Many people shoot live quarry, either on their own land or where they have permission. The species which you can shoot are limited by the law and by the effective power of an air rifle.

All wild birds are protected, and although there are seasons when you can legally shoot game, and certain wildfowl, they are not suitable quarry for air rifles. However, as long as you are complying with firearms law, you can shoot certain pest bird species. These are covered by general licenses which, in simple terms, mean you can shoot the birds listed, provided you have the landowner’s permission and provided you are doing it for one of the reasons allowed by the license.

These reasons include:

  • to prevent serious damage (e.g. to crops and livestock) or to prevent disease
  • to protect and conserve flora and fauna
  • to preserve public health or safety

Respect for the quarry

Always shoot well within your capabilities. Practice on targets, never on live quarry, to establish the maximum range at which you and your rifle can consistently hit the point of aim that will ensure a clean kill; this is usually the head, and normally has a maximum diameter of about three centimetres (1¼ Inches). Practice regularly to improve your shooting and stalking skills.

Make sure you know where the kill zone is for each species that you are going to hunt. For mammals the side -on head shot should be the preferred shot placement. For birds, head shots are effective but difficult because the target area is very small and rarely remains still. Shots to the breast or body cavity give a bigger target area but remember that dense feathers or a crop full of grain will limit the pellet’s effectiveness. The area under the wing is a good place to aim for.

You should zero your rifle and sights (check their correct alignment) before starting any hunt; usually a rifle scope will come with instructions; otherwise there are many books which explain the principles.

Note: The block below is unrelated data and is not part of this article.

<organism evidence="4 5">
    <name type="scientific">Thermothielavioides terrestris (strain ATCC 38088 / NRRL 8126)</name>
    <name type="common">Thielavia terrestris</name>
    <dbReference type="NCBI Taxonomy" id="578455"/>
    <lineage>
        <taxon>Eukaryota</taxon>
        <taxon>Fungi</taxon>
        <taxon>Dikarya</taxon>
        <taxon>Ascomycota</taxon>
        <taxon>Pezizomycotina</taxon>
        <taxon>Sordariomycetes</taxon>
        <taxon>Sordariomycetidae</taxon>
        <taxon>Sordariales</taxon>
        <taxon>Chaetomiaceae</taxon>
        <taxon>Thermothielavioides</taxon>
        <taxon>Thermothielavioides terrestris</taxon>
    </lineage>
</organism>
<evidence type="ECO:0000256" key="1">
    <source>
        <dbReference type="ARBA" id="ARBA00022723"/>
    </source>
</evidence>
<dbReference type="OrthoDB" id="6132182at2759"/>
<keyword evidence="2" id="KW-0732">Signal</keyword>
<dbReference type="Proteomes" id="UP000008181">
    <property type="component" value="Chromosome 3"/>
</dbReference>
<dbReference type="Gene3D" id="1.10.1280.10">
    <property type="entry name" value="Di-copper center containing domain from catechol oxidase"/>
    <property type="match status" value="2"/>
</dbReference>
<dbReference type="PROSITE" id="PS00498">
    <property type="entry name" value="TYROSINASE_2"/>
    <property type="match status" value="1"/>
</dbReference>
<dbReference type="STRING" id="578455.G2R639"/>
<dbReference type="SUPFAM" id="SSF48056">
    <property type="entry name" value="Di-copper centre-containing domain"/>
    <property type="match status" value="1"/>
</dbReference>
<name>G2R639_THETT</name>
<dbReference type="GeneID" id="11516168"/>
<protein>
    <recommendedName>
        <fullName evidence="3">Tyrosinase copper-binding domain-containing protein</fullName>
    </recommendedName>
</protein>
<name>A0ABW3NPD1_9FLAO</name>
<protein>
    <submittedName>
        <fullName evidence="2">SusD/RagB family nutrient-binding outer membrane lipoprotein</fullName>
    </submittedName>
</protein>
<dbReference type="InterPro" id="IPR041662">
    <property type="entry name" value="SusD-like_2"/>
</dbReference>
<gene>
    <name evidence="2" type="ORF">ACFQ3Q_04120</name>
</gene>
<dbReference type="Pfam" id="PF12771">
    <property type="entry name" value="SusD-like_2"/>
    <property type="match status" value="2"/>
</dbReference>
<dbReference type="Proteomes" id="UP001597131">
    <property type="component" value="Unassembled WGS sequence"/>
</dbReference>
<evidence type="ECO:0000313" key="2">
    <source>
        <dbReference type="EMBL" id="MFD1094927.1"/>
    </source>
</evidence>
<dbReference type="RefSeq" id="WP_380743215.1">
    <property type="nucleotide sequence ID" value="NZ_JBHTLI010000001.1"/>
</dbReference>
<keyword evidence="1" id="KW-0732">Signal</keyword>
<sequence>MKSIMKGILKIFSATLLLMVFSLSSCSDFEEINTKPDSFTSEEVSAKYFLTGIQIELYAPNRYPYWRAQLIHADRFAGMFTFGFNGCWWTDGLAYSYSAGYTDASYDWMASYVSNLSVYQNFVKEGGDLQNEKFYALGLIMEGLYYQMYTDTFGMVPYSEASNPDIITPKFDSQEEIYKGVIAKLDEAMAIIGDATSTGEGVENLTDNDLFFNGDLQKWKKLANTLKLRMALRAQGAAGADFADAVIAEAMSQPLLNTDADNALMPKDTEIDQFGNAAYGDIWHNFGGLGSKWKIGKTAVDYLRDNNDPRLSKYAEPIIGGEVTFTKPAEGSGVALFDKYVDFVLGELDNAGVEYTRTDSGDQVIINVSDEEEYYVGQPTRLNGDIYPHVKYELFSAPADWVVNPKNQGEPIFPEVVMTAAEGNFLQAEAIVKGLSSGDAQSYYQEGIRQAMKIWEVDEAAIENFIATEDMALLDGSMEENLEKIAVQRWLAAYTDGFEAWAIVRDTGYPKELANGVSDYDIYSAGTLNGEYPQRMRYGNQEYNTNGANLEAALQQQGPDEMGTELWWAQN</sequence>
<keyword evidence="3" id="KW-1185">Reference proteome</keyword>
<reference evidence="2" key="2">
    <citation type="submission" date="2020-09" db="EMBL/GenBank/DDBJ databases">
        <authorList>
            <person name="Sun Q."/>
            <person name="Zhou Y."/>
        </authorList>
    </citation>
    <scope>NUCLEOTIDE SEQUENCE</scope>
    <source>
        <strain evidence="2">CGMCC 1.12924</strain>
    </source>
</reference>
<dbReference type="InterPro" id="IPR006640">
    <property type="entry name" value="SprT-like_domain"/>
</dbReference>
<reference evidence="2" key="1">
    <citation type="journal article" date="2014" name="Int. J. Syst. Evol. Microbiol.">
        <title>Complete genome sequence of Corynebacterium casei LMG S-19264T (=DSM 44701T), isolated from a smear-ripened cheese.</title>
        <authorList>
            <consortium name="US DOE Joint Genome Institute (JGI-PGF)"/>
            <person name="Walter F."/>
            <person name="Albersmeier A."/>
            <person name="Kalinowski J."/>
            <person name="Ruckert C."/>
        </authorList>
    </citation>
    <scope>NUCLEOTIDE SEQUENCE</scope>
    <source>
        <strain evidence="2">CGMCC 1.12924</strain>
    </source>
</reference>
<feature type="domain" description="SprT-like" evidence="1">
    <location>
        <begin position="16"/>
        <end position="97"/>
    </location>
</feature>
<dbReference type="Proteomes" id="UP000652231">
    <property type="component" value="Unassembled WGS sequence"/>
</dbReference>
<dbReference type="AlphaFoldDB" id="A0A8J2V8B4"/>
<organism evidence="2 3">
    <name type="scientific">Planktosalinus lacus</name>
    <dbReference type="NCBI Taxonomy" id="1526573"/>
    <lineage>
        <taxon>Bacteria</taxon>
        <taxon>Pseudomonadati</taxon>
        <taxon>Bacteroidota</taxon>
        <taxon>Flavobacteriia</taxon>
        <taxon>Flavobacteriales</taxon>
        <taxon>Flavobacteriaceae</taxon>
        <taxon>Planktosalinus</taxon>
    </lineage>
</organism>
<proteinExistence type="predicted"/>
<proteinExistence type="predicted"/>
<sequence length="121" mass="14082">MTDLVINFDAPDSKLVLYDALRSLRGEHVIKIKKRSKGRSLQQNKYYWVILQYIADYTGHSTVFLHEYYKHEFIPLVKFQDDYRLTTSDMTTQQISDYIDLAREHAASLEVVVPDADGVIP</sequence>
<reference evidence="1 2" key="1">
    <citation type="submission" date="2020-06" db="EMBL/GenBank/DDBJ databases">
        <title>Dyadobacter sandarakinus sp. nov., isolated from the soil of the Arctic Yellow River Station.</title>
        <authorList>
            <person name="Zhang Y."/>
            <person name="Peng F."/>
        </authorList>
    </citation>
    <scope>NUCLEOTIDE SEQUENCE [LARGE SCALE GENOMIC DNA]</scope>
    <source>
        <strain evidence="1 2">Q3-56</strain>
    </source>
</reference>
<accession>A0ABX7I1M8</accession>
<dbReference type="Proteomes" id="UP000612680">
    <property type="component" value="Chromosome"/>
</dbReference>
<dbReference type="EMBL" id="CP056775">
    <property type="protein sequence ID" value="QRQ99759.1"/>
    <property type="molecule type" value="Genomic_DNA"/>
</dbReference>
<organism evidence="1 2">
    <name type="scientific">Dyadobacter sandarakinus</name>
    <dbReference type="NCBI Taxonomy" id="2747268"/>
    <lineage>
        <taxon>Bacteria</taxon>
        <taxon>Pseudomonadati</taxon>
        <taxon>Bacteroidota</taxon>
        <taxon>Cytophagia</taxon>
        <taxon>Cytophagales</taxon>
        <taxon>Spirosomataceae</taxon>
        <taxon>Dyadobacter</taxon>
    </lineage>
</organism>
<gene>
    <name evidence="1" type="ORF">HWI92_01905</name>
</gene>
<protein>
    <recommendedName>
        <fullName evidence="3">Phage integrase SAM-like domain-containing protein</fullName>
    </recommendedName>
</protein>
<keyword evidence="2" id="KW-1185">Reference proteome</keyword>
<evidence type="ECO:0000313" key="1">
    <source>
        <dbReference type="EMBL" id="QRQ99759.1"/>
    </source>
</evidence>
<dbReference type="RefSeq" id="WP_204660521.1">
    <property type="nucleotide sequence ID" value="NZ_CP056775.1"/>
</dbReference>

It is your responsibility to be able to recognize your quarry and know when and where you may shoot it. Never shoot unless you have positively identified your quarry.

Wounded quarry should be dispatched quickly to minimize suffering, either with a second shot or a sharp blow to the base of the skull. Be particularly careful when dispatching wounded rodents as they can bite and scratch with a risk of serious infection.

DO NOT TOUCH RATS. They may carry fatal diseases, so you should lift them with a fork or shovel.

At the end of the day

Always leave your shoot in the condition in which you would like to find it. Make sure that you collect all your equipment.Don't leave trash.  It is courteous to thank the landowner and to offer him something from the bag if you have shot any edible quarry. Take care of your edible quarry – remember it is food, store it in a cool place and never waste it.

Non-edible quarry should be disposed of discreetly, carefully and should not create a health hazard. This is not neccessarily a legal requirement, but it is a common courtesy. .Under most circumstances deep burial beyond the reach of a carnivorous animal would be appropriate.

4. THE AIR RIFLE

Always ensure that your air rifle is powerful enough to achieve a clean kill of your chosen quarry. 

Never shoot at partially obscured quarry or shoot at quarry which could escape into cover before it can be retrieved. For example, do not shoot rabbits which are less than 8' from their burrow.

Certain types of air rifle are more suitable for hunting than others. Avoid those air rifles which take excessive time to charge, load and fire. Repeating air rifles give an immediate second shot which is always an advantage. All air rifles must be well maintained in accordance with the manufacturer’s recommendations. If in doubt, consult your local dealer.

Choose pellets which are designed for hunting. These will produce a cleaner kill than those which are intended for target shooting. Check every pellet before loading to ensure that it is not damaged or deformed.

5. CARE AND MAINTENANCE

Take care of your gun; it is built to precise standards and damage or mistreatment can seriously affect its performance and safety.

Do not attempt to strip an air rifle without having the proper tools, facilities and knowledge to do so safely. Many air rifles contain powerful springs which can cause serious injury if released in an uncontrolled manner. After shooting, ensure your air rifle is dry and free from dirt before storing it.

Metalwork may benefit from a wipe down with a lightly oiled rag or a silicone cloth. The barrel should be cleaned using a proper barrel cleaning kit, and again lightly oiled. Only use the correct lubricants in accordance with the rifle manufacturer’s instructions. Always carefully wipe the oil from the bore before shooting.